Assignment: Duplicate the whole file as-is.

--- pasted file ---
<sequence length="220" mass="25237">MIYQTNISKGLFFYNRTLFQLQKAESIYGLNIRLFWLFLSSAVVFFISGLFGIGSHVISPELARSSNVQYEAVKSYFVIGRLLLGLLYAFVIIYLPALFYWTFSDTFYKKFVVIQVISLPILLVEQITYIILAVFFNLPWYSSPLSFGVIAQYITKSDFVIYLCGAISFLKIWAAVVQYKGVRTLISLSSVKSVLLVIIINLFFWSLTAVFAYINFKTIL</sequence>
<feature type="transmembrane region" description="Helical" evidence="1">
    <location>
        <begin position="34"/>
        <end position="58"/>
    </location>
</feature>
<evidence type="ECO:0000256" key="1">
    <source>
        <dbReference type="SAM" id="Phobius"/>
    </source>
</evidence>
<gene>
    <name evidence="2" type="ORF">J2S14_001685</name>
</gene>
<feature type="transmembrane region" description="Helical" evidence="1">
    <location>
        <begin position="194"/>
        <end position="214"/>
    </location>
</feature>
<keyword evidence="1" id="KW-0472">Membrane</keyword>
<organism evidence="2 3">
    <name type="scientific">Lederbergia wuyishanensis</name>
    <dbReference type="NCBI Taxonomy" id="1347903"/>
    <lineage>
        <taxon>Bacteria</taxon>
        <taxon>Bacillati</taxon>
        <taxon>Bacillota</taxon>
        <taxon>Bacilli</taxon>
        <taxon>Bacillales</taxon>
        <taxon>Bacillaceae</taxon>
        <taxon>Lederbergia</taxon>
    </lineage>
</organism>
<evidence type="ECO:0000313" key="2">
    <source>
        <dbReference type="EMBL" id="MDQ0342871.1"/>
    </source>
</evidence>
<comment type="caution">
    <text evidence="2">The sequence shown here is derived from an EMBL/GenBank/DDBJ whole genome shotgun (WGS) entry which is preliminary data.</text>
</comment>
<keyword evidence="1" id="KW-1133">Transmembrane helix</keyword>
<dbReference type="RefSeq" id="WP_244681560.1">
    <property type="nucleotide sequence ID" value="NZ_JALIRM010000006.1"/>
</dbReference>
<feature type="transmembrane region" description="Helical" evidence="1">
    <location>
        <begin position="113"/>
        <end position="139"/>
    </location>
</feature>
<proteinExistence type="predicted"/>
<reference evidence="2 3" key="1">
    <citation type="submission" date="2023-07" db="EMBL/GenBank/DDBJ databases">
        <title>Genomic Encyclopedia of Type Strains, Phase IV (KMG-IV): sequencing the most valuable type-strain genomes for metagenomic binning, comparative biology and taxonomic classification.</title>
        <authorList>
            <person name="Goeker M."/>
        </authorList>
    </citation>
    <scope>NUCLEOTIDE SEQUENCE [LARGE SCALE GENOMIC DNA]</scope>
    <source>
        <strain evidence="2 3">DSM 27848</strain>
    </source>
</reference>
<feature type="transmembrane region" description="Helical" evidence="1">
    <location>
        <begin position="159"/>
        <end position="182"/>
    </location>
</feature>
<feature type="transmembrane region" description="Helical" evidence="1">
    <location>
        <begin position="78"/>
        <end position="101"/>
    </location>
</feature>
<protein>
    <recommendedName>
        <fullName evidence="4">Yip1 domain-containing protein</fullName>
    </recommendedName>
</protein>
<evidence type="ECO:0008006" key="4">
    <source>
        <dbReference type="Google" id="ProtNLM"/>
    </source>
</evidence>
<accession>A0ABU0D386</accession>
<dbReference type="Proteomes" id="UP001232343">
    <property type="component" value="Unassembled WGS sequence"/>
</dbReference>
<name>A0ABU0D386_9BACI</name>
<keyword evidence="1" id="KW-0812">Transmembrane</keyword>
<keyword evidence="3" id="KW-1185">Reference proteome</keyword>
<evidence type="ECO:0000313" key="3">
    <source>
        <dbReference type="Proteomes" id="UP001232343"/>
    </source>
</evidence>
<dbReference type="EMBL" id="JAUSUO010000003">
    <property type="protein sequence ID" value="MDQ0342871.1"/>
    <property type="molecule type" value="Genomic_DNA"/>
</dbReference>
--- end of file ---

<sequence length="220" mass="25237">MIYQTNISKGLFFYNRTLFQLQKAESIYGLNIRLFWLFLSSAVVFFISGLFGIGSHVISPELARSSNVQYEAVKSYFVIGRLLLGLLYAFVIIYLPALFYWTFSDTFYKKFVVIQVISLPILLVEQITYIILAVFFNLPWYSSPLSFGVIAQYITKSDFVIYLCGAISFLKIWAAVVQYKGVRTLISLSSVKSVLLVIIINLFFWSLTAVFAYINFKTIL</sequence>
<feature type="transmembrane region" description="Helical" evidence="1">
    <location>
        <begin position="34"/>
        <end position="58"/>
    </location>
</feature>
<evidence type="ECO:0000256" key="1">
    <source>
        <dbReference type="SAM" id="Phobius"/>
    </source>
</evidence>
<gene>
    <name evidence="2" type="ORF">J2S14_001685</name>
</gene>
<feature type="transmembrane region" description="Helical" evidence="1">
    <location>
        <begin position="194"/>
        <end position="214"/>
    </location>
</feature>
<keyword evidence="1" id="KW-0472">Membrane</keyword>
<organism evidence="2 3">
    <name type="scientific">Lederbergia wuyishanensis</name>
    <dbReference type="NCBI Taxonomy" id="1347903"/>
    <lineage>
        <taxon>Bacteria</taxon>
        <taxon>Bacillati</taxon>
        <taxon>Bacillota</taxon>
        <taxon>Bacilli</taxon>
        <taxon>Bacillales</taxon>
        <taxon>Bacillaceae</taxon>
        <taxon>Lederbergia</taxon>
    </lineage>
</organism>
<evidence type="ECO:0000313" key="2">
    <source>
        <dbReference type="EMBL" id="MDQ0342871.1"/>
    </source>
</evidence>
<comment type="caution">
    <text evidence="2">The sequence shown here is derived from an EMBL/GenBank/DDBJ whole genome shotgun (WGS) entry which is preliminary data.</text>
</comment>
<keyword evidence="1" id="KW-1133">Transmembrane helix</keyword>
<dbReference type="RefSeq" id="WP_244681560.1">
    <property type="nucleotide sequence ID" value="NZ_JALIRM010000006.1"/>
</dbReference>
<feature type="transmembrane region" description="Helical" evidence="1">
    <location>
        <begin position="113"/>
        <end position="139"/>
    </location>
</feature>
<proteinExistence type="predicted"/>
<reference evidence="2 3" key="1">
    <citation type="submission" date="2023-07" db="EMBL/GenBank/DDBJ databases">
        <title>Genomic Encyclopedia of Type Strains, Phase IV (KMG-IV): sequencing the most valuable type-strain genomes for metagenomic binning, comparative biology and taxonomic classification.</title>
        <authorList>
            <person name="Goeker M."/>
        </authorList>
    </citation>
    <scope>NUCLEOTIDE SEQUENCE [LARGE SCALE GENOMIC DNA]</scope>
    <source>
        <strain evidence="2 3">DSM 27848</strain>
    </source>
</reference>
<feature type="transmembrane region" description="Helical" evidence="1">
    <location>
        <begin position="159"/>
        <end position="182"/>
    </location>
</feature>
<feature type="transmembrane region" description="Helical" evidence="1">
    <location>
        <begin position="78"/>
        <end position="101"/>
    </location>
</feature>
<protein>
    <recommendedName>
        <fullName evidence="4">Yip1 domain-containing protein</fullName>
    </recommendedName>
</protein>
<evidence type="ECO:0008006" key="4">
    <source>
        <dbReference type="Google" id="ProtNLM"/>
    </source>
</evidence>
<accession>A0ABU0D386</accession>
<dbReference type="Proteomes" id="UP001232343">
    <property type="component" value="Unassembled WGS sequence"/>
</dbReference>
<name>A0ABU0D386_9BACI</name>
<keyword evidence="1" id="KW-0812">Transmembrane</keyword>
<keyword evidence="3" id="KW-1185">Reference proteome</keyword>
<evidence type="ECO:0000313" key="3">
    <source>
        <dbReference type="Proteomes" id="UP001232343"/>
    </source>
</evidence>
<dbReference type="EMBL" id="JAUSUO010000003">
    <property type="protein sequence ID" value="MDQ0342871.1"/>
    <property type="molecule type" value="Genomic_DNA"/>
</dbReference>